IBM Looks For Web 2.0 Mobile Play With Sprint

IBM may not be a name you immediately associate with mobile devices, but don’t be fooled. The computer giant is gearing up to help developers bring mashups , social networks and other Web 2.0 applications to mobile devices.

To that end, IBM (NYSE:IBM) said Sprint (NYSE:S) is releasing a beta version of its software platform that’s based on IBM’s Lotus Expeditor software. IBM said Titan will be pre-installed on certain new phones that Sprint will be shipping later this year. Meanwhile, the beta version can be downloaded today for use on most Sprint Windows Mobile smartphones. IBM also said it’s looking at supporting other mobile devices as well.

“The key value proposition here is that we’re making it easy for developers to leverage a ton of off-the-shelf Eclipse plug-ins for the desktop and bring it to mobile devices,” Bharti Patel, director of client platforms at IBM, told As an example, she said it would require about 40 lines of code for a developer to integrate (or
mashup) YouTube or Google Maps with another mobile application using Titan.

Patel said developers have already used early versions of Titan to create CRM , sales force automation and other business applications for mobile platforms.

Roger Kay, analyst with Endpoint Technologies Associates, called it a blurring of the division between desktop and mobile applications, or those designed for specific devices, as more applications are developed for “the cloud” or as a Software as a Service .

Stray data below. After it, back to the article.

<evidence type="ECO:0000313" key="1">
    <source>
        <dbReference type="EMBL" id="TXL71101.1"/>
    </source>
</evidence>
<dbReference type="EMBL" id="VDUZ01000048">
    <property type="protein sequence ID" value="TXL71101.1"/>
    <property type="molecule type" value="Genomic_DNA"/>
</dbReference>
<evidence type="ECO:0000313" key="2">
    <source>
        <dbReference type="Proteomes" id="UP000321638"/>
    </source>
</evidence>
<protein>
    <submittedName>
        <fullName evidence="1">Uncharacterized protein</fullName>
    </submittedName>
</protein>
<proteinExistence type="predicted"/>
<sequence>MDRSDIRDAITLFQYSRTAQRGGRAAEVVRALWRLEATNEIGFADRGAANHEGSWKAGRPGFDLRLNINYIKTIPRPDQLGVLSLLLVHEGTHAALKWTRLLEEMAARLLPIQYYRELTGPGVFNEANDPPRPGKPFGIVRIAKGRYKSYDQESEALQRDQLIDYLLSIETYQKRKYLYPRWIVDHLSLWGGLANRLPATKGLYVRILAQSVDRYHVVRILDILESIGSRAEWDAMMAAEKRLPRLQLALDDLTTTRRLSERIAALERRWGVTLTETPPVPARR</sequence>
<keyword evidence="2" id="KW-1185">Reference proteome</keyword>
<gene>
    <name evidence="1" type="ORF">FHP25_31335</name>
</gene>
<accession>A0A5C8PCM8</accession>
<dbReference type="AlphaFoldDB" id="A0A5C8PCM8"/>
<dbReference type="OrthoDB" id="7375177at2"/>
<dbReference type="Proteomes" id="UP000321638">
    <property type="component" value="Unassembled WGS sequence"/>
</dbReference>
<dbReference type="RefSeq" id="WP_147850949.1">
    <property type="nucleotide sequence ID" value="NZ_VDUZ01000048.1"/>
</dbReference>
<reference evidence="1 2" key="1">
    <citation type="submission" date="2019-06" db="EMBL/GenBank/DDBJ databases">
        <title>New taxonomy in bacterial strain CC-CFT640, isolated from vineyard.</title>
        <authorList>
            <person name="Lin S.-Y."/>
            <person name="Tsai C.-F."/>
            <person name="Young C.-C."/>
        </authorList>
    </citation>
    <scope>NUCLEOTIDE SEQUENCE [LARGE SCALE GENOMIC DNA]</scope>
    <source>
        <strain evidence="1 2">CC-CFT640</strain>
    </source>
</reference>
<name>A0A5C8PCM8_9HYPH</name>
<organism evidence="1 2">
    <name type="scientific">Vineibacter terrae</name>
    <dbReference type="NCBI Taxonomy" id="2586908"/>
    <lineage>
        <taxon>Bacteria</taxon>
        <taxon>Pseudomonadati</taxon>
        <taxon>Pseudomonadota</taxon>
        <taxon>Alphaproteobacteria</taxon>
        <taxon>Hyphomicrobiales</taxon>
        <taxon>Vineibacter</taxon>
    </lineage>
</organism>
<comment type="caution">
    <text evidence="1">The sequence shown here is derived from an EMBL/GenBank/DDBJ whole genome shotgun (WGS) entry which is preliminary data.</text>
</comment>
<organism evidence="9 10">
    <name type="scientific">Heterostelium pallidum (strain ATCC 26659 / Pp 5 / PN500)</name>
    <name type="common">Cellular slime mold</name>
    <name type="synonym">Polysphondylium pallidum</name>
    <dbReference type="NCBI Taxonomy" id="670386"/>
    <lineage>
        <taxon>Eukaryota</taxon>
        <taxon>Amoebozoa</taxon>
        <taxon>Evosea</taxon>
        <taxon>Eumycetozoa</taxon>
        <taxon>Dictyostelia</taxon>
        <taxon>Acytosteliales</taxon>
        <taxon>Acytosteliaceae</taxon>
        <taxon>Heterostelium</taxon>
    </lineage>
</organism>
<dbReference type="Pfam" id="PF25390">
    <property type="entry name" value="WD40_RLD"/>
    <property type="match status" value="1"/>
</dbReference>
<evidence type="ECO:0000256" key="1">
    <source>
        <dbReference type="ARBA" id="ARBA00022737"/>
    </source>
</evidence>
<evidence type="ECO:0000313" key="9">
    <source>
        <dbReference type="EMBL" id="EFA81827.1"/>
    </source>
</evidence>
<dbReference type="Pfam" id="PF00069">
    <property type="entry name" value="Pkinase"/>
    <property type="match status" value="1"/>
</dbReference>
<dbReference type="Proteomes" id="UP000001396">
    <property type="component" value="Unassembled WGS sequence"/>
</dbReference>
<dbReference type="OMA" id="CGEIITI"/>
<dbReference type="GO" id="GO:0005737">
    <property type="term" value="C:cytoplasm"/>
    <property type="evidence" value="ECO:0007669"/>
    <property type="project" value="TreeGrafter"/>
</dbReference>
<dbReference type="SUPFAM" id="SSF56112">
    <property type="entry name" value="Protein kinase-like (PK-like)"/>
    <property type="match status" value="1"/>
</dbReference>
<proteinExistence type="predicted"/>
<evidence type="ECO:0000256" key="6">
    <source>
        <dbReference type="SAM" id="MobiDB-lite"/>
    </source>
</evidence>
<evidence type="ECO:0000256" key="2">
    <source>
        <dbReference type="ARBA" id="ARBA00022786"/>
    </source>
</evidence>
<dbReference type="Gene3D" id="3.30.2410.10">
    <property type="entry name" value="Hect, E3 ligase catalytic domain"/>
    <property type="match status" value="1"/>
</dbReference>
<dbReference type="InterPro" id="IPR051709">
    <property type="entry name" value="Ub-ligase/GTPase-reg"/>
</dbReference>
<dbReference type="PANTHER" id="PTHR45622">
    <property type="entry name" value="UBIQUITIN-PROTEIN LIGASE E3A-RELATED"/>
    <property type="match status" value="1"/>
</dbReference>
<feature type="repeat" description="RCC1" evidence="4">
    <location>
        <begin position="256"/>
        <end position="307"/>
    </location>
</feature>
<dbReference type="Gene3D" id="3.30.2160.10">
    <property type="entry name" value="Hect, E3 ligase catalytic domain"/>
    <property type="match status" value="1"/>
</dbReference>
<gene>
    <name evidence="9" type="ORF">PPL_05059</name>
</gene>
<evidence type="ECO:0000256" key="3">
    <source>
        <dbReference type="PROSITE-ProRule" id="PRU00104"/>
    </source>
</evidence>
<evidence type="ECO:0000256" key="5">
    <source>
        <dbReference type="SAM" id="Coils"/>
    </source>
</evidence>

“But that’s a long way away,” Kay told “For now, these kinds of specific tools will be useful, particularly if the user can access information on the mobile device in a way very similar or consistent to what they’re used to on the desktop. That’s where things are headed.”

The Lotus Expeditor software also enables delivery of software updates to the mobile device without interruption. For example, you could receive an update while continuing to do instant messaging much as you would on desktop or notebook computer.

Lotus Expeditor is the underlying platform for IBM’s collaboration products including IBM Lotus Notes e-mail, Lotus Sametime instant messaging and Lotus
the company’s free suite of office productivity programs.

Tom Moore, director of mobile business solutions at Sprint, said his company is intentionally blurring the lines between desktop and mobile development and allowing developers to easily move their applications to the mobile environment.

“To make it easy for business developers, we’re doing it in conjunction with the Eclipse development tools that application developers are already using,” Moore said in a statement. “This accelerates the delivery of new services and capabilities to our customers.”

Last October, the Eclipse Foundation released its Eclipse Rich Ajax Platform (RAP) 1.0 application, which makes the Eclipse plug in model available to Web developers. RAP is a subset of the Eclipse RCP (Rich Client Platform) project, which enables cross platform desktop application deployment.

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